'The Grey' reunites 'A-Team' director Joe Carnahan with unlikely action hero Liam Neeson, who plays another rugged, no-nonsense, softly-spoken Irish badass with a grudge against mankind. This time he's Ottway - an ace sniper stationed in the harsh Alaskan wilderness, with only the bitter-sweet memory of his departed wife for company. Employed by an oil company with the unlikely job of protecting drill teams from regular grey wolf attacks, Ottway has taken to a life of isolation, bereft of hope for humanity. He sees those he lives with at the end of the world as being "men unfit for mankind" - you sense he has more affinity for the wolves he is paid to slay.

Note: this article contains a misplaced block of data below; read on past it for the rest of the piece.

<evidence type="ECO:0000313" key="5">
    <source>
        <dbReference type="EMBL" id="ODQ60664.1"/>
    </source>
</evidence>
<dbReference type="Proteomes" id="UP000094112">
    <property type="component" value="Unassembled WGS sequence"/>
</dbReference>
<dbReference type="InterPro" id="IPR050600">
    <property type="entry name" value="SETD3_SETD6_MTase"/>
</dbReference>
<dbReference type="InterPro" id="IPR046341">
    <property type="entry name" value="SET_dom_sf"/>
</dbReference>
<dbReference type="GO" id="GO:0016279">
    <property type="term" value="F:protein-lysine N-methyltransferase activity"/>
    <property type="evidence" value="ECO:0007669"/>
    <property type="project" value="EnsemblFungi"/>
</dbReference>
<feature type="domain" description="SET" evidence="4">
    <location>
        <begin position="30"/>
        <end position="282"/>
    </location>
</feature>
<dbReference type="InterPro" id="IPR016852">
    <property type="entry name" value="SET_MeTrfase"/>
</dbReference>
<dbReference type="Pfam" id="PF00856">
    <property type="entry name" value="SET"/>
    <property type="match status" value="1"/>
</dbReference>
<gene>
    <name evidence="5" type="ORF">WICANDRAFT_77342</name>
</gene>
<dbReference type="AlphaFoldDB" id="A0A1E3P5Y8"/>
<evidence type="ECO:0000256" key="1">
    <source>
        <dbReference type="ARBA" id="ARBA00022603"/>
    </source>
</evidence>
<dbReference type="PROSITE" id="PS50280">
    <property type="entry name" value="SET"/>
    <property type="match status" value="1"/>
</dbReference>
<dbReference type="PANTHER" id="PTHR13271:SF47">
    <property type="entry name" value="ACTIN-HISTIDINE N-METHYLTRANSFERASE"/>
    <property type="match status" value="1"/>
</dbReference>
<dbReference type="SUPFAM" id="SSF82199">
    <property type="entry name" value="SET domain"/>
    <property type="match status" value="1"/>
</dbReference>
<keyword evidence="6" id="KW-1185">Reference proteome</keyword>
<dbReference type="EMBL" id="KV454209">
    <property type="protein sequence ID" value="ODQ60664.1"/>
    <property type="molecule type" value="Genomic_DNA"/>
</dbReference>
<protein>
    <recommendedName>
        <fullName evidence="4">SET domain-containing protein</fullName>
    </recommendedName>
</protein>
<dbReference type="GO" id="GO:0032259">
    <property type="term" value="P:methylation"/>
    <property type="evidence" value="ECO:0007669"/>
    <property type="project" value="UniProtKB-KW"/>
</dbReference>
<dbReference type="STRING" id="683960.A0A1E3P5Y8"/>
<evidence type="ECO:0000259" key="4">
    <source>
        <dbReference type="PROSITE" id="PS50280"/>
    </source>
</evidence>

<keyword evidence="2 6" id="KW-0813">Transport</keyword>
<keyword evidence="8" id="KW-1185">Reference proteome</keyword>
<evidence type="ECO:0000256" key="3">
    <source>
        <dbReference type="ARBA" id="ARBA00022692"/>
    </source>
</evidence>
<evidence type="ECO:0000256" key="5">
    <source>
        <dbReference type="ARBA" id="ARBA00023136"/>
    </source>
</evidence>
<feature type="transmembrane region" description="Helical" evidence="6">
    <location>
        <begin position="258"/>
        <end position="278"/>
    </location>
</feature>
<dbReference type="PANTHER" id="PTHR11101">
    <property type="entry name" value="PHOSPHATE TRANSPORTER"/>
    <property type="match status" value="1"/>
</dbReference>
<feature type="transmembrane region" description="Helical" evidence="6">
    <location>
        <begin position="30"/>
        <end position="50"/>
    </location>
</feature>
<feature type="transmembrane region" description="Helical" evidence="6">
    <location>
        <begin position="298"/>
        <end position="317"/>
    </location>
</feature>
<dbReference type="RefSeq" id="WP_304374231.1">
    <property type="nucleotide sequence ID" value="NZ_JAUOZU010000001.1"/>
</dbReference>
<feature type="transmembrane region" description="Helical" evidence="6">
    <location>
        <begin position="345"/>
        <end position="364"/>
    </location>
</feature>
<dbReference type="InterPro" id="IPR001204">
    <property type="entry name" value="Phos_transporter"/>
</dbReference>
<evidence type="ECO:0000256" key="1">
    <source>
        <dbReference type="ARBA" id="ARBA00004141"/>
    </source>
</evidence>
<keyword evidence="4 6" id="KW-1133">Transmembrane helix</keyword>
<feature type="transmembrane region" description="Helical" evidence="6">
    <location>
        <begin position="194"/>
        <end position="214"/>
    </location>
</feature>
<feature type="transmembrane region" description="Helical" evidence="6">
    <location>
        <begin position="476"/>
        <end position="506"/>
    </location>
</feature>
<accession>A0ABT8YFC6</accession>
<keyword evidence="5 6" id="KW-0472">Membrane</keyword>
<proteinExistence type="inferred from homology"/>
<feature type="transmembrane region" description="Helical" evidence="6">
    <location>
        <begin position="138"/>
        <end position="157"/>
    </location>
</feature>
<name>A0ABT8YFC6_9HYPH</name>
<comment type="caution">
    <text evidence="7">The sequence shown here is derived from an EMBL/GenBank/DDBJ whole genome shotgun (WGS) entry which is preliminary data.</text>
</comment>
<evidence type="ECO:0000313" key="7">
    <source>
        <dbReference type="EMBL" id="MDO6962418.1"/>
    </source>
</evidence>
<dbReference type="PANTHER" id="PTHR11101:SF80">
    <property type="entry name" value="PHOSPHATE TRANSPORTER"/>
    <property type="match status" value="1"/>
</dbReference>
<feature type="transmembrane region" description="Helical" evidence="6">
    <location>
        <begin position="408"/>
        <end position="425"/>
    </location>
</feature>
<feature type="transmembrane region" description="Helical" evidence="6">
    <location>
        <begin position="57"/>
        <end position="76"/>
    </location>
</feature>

That is until he is one of a half-dozen survivors of a plane crash thousands of miles away from civilisation. Stranded with a handful of others he is forced to reconnect with humanity in the harshest of circumstances, battling the elements and fending off an aggressive pack of wolves in a bid for survival. At times as the men argue their Alpha behaviour seems to run parallel with that of the wolf pack - one of many interesting ideas in a surprisingly theme rich film that also finds time to give God the finger. It hardly qualifies as a spoiler to say the supporting cast (which includes Frank Grillo, Dermot Mulroney and James Badge Dale) exist primarily to be picked apart by ravenous wolves, and to provide Ottway with people to wax philosophical with.
'The Grey' is out now in the UK, rated '15' by the BBFC.